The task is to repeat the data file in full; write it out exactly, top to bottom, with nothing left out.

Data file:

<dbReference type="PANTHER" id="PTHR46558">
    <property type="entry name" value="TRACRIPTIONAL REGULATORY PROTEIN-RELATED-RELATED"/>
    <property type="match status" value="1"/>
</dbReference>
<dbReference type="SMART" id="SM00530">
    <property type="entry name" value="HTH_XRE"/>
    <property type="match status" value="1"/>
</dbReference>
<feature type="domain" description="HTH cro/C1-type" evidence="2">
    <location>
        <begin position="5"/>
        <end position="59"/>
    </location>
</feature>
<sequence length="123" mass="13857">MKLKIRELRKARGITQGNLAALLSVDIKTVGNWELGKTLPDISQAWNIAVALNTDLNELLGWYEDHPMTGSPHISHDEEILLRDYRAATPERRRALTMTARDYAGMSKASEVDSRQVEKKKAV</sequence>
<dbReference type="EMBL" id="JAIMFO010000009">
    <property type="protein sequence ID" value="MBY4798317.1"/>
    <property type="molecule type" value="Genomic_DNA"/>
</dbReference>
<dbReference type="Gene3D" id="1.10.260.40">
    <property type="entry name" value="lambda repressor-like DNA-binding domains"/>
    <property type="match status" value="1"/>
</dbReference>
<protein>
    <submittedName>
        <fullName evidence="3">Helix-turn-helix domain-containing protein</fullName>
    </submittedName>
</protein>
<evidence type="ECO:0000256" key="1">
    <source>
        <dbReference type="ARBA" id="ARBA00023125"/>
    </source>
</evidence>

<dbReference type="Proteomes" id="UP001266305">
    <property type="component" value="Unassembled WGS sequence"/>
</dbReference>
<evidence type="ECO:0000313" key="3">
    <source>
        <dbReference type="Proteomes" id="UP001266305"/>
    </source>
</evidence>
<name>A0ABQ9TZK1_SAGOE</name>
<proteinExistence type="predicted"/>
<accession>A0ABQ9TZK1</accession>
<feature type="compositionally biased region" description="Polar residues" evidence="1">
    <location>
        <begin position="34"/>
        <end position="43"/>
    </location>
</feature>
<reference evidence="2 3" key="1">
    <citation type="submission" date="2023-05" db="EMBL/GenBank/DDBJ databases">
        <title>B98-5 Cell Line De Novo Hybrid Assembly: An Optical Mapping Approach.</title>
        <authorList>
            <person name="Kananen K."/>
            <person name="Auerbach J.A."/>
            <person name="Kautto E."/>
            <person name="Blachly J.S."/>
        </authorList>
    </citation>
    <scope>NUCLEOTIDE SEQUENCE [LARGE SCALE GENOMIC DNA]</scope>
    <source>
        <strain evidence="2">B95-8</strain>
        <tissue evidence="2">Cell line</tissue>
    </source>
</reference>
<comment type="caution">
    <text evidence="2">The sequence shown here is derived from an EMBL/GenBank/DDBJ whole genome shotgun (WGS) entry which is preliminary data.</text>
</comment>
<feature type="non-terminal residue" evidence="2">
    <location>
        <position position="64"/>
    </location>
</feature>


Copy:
<dbReference type="PANTHER" id="PTHR46558">
    <property type="entry name" value="TRACRIPTIONAL REGULATORY PROTEIN-RELATED-RELATED"/>
    <property type="match status" value="1"/>
</dbReference>
<dbReference type="SMART" id="SM00530">
    <property type="entry name" value="HTH_XRE"/>
    <property type="match status" value="1"/>
</dbReference>
<feature type="domain" description="HTH cro/C1-type" evidence="2">
    <location>
        <begin position="5"/>
        <end position="59"/>
    </location>
</feature>
<sequence length="123" mass="13857">MKLKIRELRKARGITQGNLAALLSVDIKTVGNWELGKTLPDISQAWNIAVALNTDLNELLGWYEDHPMTGSPHISHDEEILLRDYRAATPERRRALTMTARDYAGMSKASEVDSRQVEKKKAV</sequence>
<dbReference type="EMBL" id="JAIMFO010000009">
    <property type="protein sequence ID" value="MBY4798317.1"/>
    <property type="molecule type" value="Genomic_DNA"/>
</dbReference>
<dbReference type="Gene3D" id="1.10.260.40">
    <property type="entry name" value="lambda repressor-like DNA-binding domains"/>
    <property type="match status" value="1"/>
</dbReference>
<protein>
    <submittedName>
        <fullName evidence="3">Helix-turn-helix domain-containing protein</fullName>
    </submittedName>
</protein>
<evidence type="ECO:0000256" key="1">
    <source>
        <dbReference type="ARBA" id="ARBA00023125"/>
    </source>
</evidence>

<dbReference type="Proteomes" id="UP001266305">
    <property type="component" value="Unassembled WGS sequence"/>
</dbReference>
<evidence type="ECO:0000313" key="3">
    <source>
        <dbReference type="Proteomes" id="UP001266305"/>
    </source>
</evidence>
<name>A0ABQ9TZK1_SAGOE</name>
<proteinExistence type="predicted"/>
<accession>A0ABQ9TZK1</accession>
<feature type="compositionally biased region" description="Polar residues" evidence="1">
    <location>
        <begin position="34"/>
        <end position="43"/>
    </location>
</feature>
<reference evidence="2 3" key="1">
    <citation type="submission" date="2023-05" db="EMBL/GenBank/DDBJ databases">
        <title>B98-5 Cell Line De Novo Hybrid Assembly: An Optical Mapping Approach.</title>
        <authorList>
            <person name="Kananen K."/>
            <person name="Auerbach J.A."/>
            <person name="Kautto E."/>
            <person name="Blachly J.S."/>
        </authorList>
    </citation>
    <scope>NUCLEOTIDE SEQUENCE [LARGE SCALE GENOMIC DNA]</scope>
    <source>
        <strain evidence="2">B95-8</strain>
        <tissue evidence="2">Cell line</tissue>
    </source>
</reference>
<comment type="caution">
    <text evidence="2">The sequence shown here is derived from an EMBL/GenBank/DDBJ whole genome shotgun (WGS) entry which is preliminary data.</text>
</comment>
<feature type="non-terminal residue" evidence="2">
    <location>
        <position position="64"/>
    </location>
</feature>